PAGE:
Being responsive to employees' feedback -- and flexible enough to try out their ideas -- is vital, King adds. "What kills these things is when people bring in their own new ideas for how to make improvements and they get shut down by executives or legal or HR," he says. "Even when you're not sure, give things a chance. It's important not to manage it at an institutional level too closely. Inevitably what happens is that there are bright spots for users that pop up. You need to bring them in and encourage them."
Explain the benefits; don't make more work
Another key to getting employee buy-in, King says, is to clearly explain to users what they can do and gain by using the social network. "Articulate where the value is and share those best practices, such as sales leaders telling how they sell more using Chatter. By doing this, these tools get adopted by others."
Better yet, make social networking integral to other tasks, advises Ethan McCarty, digital and social strategist at IBM. McCarty says all 400,000 global employees use IBM's homebuilt social networking platform, Connections, which is also sold to customers. "You have to make it part of the work as opposed to a separate thing people do," he says. "If it's not integrated and is an additional task, it becomes a burden and hurts productivity."
Help employees get comfortable with it
McCarty says it's also important to make sure that your employees understand what the expected user etiquette will be under the systems you choose. "That understanding needs to be arrived at mutually and collaboratively" so that users feel comfortable posting their comments and profiles, he says.
IBM has developed a system where less technical users can earn "merit badges" as they gain experience and confidence with the capabilities of Connections, McCarty adds. "You have different groups of people who are going to use it differently. It builds confidence with those users. We want to reward them for their success using the system."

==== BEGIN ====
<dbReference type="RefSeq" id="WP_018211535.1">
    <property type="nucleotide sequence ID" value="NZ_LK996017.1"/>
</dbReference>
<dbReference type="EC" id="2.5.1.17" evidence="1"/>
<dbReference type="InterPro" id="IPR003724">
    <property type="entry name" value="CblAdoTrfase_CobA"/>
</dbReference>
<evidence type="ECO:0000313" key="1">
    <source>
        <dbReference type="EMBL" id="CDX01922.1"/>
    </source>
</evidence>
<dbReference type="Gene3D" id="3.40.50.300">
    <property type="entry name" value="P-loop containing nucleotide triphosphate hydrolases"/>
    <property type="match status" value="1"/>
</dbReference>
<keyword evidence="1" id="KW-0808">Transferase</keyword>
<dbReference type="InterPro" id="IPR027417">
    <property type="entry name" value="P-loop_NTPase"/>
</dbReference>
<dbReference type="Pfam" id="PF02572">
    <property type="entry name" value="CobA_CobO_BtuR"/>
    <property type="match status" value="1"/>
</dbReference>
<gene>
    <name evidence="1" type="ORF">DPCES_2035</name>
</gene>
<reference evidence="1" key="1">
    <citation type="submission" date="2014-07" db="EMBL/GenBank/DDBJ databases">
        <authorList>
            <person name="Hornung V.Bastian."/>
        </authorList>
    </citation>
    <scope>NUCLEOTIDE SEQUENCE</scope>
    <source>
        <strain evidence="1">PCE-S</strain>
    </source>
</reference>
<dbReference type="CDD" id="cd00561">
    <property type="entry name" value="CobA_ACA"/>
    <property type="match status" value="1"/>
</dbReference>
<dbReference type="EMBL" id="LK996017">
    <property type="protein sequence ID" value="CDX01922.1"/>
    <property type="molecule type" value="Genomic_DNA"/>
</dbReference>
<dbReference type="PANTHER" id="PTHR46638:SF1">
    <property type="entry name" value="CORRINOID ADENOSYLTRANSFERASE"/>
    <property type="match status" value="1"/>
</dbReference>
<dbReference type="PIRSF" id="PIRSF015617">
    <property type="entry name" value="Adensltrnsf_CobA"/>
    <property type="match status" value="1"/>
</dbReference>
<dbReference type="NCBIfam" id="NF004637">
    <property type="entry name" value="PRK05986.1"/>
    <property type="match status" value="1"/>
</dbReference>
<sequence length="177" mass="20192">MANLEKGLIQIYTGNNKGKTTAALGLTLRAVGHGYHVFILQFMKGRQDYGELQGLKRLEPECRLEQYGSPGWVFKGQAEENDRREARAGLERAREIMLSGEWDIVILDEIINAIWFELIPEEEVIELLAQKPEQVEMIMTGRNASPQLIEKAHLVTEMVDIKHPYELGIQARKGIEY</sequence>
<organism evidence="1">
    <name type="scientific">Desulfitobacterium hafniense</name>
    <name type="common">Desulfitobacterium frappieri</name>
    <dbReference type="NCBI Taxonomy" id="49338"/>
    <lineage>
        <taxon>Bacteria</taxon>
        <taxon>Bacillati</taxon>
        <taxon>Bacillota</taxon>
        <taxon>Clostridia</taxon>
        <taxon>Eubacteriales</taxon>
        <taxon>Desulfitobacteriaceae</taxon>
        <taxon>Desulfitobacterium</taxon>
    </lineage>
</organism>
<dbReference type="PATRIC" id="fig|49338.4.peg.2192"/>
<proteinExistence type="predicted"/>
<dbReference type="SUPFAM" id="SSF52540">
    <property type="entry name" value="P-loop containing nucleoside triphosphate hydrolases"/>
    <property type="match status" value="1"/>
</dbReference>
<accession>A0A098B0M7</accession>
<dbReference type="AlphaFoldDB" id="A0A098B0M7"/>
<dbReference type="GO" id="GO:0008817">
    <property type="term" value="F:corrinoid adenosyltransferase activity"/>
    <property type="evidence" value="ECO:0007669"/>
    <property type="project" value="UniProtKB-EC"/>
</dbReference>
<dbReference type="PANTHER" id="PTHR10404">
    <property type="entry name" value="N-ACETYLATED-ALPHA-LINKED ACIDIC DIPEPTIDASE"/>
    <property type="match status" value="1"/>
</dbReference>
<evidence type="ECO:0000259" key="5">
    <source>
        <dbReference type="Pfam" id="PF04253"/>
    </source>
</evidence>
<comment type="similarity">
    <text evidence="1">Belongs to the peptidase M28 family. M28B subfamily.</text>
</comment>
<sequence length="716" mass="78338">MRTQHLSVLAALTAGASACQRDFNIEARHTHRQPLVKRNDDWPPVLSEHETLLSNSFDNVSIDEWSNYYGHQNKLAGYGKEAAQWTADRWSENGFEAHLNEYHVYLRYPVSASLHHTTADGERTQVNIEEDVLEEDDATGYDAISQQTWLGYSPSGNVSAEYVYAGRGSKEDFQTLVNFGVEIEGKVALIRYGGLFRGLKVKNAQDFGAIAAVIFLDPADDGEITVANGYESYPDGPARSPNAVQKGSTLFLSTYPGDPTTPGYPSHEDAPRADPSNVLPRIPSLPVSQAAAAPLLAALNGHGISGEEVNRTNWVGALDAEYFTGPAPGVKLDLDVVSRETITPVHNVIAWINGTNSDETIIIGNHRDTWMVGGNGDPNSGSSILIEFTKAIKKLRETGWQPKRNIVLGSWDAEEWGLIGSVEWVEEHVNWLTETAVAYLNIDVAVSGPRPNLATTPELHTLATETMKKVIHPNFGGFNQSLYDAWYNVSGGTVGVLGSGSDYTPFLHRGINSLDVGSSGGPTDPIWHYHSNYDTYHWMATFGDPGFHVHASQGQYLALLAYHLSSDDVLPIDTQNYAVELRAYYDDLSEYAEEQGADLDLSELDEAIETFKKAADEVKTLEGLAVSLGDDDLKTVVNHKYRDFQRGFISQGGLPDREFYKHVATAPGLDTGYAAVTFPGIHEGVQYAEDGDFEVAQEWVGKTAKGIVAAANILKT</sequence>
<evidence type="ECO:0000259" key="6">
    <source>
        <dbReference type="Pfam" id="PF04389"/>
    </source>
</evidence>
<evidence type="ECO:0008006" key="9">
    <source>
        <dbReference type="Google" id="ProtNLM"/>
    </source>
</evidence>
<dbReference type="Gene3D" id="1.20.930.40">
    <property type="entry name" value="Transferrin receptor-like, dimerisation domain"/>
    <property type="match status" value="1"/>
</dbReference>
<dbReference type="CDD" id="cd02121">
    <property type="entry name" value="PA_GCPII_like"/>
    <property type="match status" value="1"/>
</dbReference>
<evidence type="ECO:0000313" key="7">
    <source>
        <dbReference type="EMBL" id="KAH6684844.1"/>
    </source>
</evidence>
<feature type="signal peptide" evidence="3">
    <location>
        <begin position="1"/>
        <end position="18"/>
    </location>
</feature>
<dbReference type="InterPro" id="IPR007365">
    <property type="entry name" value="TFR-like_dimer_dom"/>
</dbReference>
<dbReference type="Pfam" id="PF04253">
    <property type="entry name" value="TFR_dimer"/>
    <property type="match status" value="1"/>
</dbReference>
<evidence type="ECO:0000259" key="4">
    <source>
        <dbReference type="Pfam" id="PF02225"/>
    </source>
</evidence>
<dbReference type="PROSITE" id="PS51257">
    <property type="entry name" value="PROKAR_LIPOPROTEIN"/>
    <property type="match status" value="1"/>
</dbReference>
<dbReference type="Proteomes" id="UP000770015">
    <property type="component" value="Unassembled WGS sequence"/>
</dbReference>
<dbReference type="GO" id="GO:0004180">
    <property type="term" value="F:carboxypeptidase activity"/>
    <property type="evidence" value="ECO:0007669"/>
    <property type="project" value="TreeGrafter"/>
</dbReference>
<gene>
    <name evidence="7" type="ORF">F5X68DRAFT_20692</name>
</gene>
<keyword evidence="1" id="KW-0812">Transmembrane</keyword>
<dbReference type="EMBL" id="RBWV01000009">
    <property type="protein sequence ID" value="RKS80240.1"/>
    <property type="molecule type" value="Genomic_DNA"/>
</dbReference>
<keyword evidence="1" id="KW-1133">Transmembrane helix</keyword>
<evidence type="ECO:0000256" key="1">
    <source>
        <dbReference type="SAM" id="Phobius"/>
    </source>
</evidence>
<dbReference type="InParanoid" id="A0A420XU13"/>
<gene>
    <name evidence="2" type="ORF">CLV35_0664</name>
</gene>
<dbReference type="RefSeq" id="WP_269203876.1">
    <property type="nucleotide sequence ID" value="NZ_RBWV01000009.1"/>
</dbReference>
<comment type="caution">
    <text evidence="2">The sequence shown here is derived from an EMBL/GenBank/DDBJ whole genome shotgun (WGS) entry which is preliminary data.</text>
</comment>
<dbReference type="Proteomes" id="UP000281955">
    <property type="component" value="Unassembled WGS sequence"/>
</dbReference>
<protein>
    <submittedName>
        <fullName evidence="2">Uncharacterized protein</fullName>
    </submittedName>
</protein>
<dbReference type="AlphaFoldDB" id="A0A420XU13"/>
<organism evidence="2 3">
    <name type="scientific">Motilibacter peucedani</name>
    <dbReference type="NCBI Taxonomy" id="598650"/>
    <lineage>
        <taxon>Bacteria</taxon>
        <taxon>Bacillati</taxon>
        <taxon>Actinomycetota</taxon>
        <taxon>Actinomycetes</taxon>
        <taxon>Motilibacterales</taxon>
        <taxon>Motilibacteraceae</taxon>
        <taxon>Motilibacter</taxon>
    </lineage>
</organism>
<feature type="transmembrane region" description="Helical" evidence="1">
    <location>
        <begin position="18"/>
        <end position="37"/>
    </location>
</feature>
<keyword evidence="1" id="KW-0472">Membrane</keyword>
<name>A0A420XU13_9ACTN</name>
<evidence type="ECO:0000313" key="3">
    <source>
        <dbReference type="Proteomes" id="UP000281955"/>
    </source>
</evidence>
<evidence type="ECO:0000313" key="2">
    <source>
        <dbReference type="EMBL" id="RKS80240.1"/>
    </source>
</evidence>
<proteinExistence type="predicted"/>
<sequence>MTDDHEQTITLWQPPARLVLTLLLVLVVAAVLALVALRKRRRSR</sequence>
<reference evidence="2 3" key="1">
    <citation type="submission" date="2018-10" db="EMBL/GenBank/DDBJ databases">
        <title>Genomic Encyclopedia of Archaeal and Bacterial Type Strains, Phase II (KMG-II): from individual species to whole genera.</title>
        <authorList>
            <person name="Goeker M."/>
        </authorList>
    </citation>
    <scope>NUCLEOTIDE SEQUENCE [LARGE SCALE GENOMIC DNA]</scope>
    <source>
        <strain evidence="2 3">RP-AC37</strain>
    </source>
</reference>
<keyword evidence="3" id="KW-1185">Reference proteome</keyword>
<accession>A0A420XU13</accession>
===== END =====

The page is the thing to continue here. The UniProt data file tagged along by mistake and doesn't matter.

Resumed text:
What's still needed in enterprise social networks
So is this technology ready for every business to deploy? Not quite, according to some analysts.
To make social networking a must-have tool for enterprises, those capabilities need to be tightly integrated with the critical enterprise applications that drive businesses, says analyst Yarmis. Right now, the data from each are typically in different silos -- "they don't talk with each other yet." Once that kind of integration truly arrives, he says, it will make these kinds of platforms more important and useful for enterprises.
The time to begin planning for such integration is now. "While you're investing in it right now, it will put you ahead of the game when this is important five to 10 years from now," he says.
Jon Reed, an independent enterprise analyst with JonERP.com, agrees that social networking will be critical for enterprises in the future, but he cautions against getting caught up in all of the hype surrounding it at this early time in its development. One big issue, he says, is that social networking vendors haven't yet solved all their products' shortcomings or filled all their customers' needs.
That will happen in the next year or two, he predicts, as vendors bolster their offerings and provide the critical features that business users want, he explains. "I think that vendors are going to be aggressively trying to pursue things in the end that deliver a lot more value" than is available now, Reed says.
"Right now you're just scratching the surface. We're early in that journey. It's not headed to be Facebook for the enterprise. It's going to be something entirely different."
Todd R. Weiss is an award-winning technology journalist and freelance writer who worked as a staff reporter for Computerworld.com from 2000 to 2008. Follow him on Twitter, where his handle is @TechManTalking, or e-mail him at firstname.lastname@example.org.
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